Community Agriculture Alliance: Blueprint for future food production
January 26, 2017
The Colorado State University Food Systems Team, comprised of CSU Extension professionals and campus faculty, is traveling across the state this winter to gather information in an effort to create the Colorado Food Systems Blueprint, which will inform the state's food-related work into the future. Northwest Colorado Food Systems stakeholders are encouraged to weigh-in on the blueprint from 2 to 4 p.m., Tuesday, Feb. 14 at Steamboat Springs Community Center.
As we learned from an early age, food is a vital element to sustain life, and history tells us food production is one of the most important components of sustaining thriving economies and communities in rural Colorado. Knowing this, CSU, in partnership with the state of Colorado, is working on creating the blueprint to help us better understand how to leverage resources and partnerships to develop more robust food systems.
The premise behind the blueprint is that Colorado food systems stakeholders — including farmers and ranchers, local food banks, food distributors, restaurateurs and more — are well-poised to "frame, guide and innovate a blueprint of the sector's key assets, emerging issues and priorities for future investments," according to CSU.
Citing agriculture's longstanding role in creating a culture in which food production is both a key part of the economy and a base from which healthy and livable communities spring, the blueprint is an opportunity to create additional community and economic development through a stakeholder-driven process.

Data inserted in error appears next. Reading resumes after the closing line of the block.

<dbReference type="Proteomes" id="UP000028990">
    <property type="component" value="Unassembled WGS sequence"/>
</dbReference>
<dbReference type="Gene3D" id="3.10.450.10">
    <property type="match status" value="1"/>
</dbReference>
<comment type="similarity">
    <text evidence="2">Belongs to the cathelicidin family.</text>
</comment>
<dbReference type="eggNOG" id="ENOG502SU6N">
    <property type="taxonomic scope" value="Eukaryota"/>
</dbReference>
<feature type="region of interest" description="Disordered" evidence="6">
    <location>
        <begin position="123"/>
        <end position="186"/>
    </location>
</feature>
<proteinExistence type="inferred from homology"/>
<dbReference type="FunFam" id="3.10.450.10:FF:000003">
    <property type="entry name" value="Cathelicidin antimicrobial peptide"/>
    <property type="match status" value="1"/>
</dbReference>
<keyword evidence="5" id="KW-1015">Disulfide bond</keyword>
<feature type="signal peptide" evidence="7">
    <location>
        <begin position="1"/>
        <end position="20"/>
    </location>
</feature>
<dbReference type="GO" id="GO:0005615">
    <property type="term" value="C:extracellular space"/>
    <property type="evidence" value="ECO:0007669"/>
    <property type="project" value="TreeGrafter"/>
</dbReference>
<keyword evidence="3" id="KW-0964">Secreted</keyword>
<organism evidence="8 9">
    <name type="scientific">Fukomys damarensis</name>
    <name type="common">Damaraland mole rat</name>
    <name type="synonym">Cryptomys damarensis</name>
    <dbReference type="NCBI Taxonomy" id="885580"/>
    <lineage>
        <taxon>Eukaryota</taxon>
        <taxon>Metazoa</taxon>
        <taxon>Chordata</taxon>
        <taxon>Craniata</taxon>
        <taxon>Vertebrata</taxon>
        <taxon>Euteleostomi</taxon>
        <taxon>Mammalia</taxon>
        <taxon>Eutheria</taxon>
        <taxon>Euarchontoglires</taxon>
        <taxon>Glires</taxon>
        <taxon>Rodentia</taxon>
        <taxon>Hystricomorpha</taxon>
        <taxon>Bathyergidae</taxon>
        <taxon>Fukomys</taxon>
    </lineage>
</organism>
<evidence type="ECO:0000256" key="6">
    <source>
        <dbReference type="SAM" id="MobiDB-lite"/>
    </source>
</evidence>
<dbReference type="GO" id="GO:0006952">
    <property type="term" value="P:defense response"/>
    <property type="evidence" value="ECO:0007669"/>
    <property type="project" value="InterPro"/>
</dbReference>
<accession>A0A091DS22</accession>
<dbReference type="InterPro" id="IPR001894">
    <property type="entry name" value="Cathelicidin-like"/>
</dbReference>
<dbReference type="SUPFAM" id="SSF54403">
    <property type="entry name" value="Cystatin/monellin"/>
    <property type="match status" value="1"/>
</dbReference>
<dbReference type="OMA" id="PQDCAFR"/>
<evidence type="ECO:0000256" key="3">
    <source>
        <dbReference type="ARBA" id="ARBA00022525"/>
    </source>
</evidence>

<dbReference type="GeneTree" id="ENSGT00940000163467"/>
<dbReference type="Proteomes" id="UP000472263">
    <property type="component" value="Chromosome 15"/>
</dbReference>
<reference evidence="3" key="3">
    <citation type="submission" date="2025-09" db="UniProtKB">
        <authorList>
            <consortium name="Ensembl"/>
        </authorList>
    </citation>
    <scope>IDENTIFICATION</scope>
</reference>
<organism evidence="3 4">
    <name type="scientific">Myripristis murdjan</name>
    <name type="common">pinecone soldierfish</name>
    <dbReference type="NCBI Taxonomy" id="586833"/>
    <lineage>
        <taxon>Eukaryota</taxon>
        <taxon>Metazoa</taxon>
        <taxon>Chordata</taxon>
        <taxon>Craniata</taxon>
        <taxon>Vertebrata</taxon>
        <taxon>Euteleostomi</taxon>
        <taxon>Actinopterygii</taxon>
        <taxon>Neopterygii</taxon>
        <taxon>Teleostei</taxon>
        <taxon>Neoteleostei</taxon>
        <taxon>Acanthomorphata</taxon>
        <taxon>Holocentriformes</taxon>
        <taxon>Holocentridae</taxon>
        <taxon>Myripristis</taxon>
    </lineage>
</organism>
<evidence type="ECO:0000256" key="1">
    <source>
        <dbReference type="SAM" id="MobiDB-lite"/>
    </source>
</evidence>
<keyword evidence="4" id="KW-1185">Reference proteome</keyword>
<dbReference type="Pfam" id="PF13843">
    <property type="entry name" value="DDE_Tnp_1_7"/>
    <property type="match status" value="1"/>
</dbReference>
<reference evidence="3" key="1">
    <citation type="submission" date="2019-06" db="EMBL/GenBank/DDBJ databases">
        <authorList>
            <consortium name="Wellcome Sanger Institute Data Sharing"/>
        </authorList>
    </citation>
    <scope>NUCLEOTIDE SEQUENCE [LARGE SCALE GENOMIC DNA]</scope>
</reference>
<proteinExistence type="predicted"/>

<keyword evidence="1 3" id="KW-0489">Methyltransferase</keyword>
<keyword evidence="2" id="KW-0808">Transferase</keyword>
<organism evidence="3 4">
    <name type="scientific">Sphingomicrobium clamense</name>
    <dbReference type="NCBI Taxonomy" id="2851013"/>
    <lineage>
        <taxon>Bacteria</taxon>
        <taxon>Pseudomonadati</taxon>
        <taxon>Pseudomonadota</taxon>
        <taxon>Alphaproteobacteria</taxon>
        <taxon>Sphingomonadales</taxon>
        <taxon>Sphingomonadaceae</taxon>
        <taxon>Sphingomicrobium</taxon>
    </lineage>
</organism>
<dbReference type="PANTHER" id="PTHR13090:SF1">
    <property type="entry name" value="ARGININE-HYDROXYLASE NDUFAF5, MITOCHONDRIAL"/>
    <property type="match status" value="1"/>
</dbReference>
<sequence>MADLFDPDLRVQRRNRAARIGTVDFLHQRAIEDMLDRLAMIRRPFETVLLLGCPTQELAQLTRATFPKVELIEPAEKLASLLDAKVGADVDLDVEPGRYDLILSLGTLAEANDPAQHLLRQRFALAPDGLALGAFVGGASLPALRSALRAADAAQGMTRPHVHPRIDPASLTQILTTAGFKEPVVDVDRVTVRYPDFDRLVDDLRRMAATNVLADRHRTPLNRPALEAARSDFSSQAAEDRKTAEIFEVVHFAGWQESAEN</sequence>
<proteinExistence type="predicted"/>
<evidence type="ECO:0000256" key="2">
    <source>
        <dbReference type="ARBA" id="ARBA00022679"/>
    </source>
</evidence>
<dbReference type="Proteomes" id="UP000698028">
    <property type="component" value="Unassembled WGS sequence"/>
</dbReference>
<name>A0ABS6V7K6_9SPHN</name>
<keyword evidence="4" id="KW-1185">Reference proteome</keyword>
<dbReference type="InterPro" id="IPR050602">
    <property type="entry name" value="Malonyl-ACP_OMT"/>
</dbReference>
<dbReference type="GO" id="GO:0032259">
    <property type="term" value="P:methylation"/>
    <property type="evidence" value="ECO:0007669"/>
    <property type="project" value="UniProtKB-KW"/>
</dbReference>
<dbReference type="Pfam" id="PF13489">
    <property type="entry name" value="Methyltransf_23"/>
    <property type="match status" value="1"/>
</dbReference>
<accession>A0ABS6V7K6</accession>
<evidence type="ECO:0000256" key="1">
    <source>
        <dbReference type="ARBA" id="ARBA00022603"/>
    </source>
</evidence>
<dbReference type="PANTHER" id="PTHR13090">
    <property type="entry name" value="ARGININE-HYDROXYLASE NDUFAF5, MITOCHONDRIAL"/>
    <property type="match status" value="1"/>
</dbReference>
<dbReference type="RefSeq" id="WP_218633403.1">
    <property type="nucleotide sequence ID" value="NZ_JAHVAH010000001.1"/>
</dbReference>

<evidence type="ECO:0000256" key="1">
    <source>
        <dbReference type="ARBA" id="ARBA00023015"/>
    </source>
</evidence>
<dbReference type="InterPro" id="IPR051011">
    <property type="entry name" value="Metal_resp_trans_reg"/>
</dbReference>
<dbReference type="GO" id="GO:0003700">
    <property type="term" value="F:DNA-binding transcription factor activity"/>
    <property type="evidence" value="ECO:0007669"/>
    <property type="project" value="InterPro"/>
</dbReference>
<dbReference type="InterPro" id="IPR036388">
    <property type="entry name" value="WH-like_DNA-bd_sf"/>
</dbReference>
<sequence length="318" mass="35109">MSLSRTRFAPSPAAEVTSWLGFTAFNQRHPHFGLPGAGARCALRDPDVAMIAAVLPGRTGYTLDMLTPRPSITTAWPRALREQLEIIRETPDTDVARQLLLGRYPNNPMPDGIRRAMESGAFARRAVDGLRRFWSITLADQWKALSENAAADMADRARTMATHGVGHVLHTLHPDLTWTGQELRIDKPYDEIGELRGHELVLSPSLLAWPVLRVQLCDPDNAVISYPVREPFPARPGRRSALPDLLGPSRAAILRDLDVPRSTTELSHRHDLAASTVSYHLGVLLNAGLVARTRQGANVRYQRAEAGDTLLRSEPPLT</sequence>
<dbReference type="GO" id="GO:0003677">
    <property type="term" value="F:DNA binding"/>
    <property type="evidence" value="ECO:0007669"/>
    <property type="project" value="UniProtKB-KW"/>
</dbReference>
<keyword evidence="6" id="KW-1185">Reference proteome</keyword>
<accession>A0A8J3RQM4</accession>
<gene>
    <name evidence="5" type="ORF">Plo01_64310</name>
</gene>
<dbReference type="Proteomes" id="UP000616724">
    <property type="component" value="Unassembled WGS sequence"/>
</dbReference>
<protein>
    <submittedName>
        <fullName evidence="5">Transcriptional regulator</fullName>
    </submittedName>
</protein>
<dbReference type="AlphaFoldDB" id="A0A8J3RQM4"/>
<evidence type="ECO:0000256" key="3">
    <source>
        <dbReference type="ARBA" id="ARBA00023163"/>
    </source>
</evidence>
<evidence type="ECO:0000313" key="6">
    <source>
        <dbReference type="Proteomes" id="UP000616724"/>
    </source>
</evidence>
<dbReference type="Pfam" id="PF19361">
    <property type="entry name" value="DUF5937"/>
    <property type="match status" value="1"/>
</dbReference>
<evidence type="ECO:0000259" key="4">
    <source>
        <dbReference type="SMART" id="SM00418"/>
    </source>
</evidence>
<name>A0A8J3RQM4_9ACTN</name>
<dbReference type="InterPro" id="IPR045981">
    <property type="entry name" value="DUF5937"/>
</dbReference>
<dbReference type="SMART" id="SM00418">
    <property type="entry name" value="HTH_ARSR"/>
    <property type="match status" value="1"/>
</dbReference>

As participants gather in February in Northwest Colorado to discuss the blueprint, they will help accomplish the following goals.
• Formulate a model of key assets and food system linkages, noting how they are influenced by emerging issues.
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• Guide priorities and acknowledge leverage points, with the hope that partner organizations will use these a guide for future investments, programming and policies.
• Sustain the state's standing as a global leader in production and processing while maintaining the culture of quality of life, health and livable communities that makes Colorado unique.
If you are a farmer, agricultural researcher, food security advocate or are just passionate about the future of food in Colorado, you are encouraged to attend the Feb. 14 discussion.
For more information, visit the CSU Food Systems website, at foodsystems.colostate.edu and click on the Blueprint tab.
To RSVP, email firstname.lastname@example.org, or call the Routt County CSU Extension Office at 970-879-0825.
Todd Hagenbuch is the agriculture extension agent for Colorado State University Routt County Extension.